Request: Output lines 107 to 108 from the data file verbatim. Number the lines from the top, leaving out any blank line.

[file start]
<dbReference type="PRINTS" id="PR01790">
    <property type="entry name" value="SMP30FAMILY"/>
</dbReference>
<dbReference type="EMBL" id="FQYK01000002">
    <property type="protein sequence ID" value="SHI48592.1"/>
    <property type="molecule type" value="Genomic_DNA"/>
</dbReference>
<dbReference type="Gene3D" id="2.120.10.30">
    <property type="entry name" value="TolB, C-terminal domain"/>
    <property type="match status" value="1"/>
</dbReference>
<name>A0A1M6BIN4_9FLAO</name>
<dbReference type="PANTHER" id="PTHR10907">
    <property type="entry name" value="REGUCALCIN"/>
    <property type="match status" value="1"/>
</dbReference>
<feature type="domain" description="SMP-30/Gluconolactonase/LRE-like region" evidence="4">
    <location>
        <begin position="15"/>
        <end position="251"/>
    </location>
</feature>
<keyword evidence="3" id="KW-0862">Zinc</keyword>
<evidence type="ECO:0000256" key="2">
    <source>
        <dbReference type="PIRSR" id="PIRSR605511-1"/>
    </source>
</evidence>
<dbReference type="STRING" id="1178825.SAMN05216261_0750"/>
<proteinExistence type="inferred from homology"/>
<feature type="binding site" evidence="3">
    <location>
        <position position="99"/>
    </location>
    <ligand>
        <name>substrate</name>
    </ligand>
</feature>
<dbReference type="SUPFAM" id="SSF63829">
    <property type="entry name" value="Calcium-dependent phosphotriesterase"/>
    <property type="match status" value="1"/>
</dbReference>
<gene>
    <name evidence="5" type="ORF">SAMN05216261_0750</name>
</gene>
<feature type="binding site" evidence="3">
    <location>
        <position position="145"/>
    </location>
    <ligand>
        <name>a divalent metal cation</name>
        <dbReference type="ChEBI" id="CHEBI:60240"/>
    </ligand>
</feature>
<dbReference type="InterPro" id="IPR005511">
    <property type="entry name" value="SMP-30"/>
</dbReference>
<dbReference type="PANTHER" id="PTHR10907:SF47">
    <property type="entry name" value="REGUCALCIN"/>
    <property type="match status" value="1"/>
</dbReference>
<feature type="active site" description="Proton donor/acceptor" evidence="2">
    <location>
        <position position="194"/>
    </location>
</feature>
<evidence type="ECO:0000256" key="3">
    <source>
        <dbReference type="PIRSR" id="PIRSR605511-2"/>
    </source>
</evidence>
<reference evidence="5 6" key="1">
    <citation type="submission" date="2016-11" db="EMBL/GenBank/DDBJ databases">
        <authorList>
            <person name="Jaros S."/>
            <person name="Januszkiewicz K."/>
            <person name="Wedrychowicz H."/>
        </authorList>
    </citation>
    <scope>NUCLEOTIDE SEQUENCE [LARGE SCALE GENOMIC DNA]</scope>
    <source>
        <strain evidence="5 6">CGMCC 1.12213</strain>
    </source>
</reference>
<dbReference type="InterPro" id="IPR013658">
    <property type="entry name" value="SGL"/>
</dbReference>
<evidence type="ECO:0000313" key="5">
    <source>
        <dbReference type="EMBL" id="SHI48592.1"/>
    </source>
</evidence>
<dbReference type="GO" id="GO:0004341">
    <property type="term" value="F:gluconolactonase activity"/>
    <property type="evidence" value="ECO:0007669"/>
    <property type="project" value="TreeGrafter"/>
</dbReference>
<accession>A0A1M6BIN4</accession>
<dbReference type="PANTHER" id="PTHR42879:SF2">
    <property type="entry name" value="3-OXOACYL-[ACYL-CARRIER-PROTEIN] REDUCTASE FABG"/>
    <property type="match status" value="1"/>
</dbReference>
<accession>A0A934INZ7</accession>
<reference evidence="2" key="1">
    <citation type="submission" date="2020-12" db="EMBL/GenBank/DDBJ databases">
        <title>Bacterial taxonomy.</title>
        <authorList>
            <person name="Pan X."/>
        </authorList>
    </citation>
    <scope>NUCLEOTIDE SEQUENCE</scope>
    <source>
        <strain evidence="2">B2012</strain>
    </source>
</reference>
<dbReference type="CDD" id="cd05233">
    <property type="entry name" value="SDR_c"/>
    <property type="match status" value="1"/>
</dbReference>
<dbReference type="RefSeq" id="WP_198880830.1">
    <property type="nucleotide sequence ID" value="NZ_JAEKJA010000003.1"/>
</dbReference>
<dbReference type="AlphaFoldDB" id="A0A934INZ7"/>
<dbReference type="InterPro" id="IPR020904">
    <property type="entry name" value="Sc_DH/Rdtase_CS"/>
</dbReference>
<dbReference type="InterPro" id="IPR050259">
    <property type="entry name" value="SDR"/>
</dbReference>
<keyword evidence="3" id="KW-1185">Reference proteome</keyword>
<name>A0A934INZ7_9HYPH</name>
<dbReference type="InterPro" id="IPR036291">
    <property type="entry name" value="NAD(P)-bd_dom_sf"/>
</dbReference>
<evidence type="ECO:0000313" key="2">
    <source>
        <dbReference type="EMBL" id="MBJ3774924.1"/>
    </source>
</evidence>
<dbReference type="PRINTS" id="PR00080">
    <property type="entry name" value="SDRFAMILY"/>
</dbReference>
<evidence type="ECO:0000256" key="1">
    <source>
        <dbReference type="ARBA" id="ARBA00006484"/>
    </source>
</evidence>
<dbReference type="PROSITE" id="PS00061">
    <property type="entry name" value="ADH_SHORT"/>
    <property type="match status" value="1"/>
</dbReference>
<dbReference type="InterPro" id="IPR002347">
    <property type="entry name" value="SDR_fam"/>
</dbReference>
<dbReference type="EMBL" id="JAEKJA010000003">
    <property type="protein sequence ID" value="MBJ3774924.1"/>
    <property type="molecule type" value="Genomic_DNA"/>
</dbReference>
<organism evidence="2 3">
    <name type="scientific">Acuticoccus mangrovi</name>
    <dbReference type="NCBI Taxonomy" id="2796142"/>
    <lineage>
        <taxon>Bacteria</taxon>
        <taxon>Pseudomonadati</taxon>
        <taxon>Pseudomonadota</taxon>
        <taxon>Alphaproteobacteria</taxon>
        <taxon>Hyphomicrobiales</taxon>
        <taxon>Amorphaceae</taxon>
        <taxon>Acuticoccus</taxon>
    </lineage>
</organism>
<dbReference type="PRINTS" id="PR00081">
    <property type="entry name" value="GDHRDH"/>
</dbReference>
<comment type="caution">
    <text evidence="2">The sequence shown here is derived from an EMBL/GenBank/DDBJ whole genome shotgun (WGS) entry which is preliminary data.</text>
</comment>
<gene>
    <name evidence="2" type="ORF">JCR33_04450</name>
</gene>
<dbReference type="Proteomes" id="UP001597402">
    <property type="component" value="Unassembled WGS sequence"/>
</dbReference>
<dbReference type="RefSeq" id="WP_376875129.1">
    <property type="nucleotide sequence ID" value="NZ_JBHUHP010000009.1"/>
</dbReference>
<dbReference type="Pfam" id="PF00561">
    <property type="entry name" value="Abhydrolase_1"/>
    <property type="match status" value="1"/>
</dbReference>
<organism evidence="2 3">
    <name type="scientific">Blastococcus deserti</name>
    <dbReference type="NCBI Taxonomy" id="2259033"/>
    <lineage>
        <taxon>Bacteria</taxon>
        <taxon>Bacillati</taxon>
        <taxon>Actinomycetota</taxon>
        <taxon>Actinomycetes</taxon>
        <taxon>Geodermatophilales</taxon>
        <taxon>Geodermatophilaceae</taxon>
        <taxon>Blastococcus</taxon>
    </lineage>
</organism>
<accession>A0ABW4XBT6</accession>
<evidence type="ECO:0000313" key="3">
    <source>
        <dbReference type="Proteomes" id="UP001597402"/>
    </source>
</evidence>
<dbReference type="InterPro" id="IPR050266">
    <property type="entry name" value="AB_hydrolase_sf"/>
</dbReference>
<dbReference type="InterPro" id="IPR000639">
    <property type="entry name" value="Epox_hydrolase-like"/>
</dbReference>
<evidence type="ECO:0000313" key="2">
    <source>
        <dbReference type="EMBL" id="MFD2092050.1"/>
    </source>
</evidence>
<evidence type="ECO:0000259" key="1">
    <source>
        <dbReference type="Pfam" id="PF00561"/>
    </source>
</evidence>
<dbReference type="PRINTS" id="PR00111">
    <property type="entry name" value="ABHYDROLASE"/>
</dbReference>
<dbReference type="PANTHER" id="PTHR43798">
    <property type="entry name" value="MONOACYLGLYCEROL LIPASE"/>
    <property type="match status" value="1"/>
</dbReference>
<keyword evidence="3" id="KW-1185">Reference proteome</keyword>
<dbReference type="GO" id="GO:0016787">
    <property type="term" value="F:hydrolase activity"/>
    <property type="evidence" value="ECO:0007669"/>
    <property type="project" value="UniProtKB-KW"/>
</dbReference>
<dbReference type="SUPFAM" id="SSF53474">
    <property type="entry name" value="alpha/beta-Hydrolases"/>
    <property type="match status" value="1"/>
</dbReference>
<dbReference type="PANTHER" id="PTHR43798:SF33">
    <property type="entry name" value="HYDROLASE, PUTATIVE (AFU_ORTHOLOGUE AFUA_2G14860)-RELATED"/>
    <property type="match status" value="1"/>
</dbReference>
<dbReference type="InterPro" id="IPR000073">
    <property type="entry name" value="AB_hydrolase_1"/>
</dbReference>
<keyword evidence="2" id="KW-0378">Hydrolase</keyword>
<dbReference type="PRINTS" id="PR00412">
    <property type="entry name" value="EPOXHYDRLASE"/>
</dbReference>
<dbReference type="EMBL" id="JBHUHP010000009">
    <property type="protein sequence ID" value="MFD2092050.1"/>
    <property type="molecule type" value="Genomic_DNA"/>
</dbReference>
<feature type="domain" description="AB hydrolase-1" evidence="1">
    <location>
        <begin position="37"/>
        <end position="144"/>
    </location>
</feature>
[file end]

        <authorList>
            <person name="Pan X."/>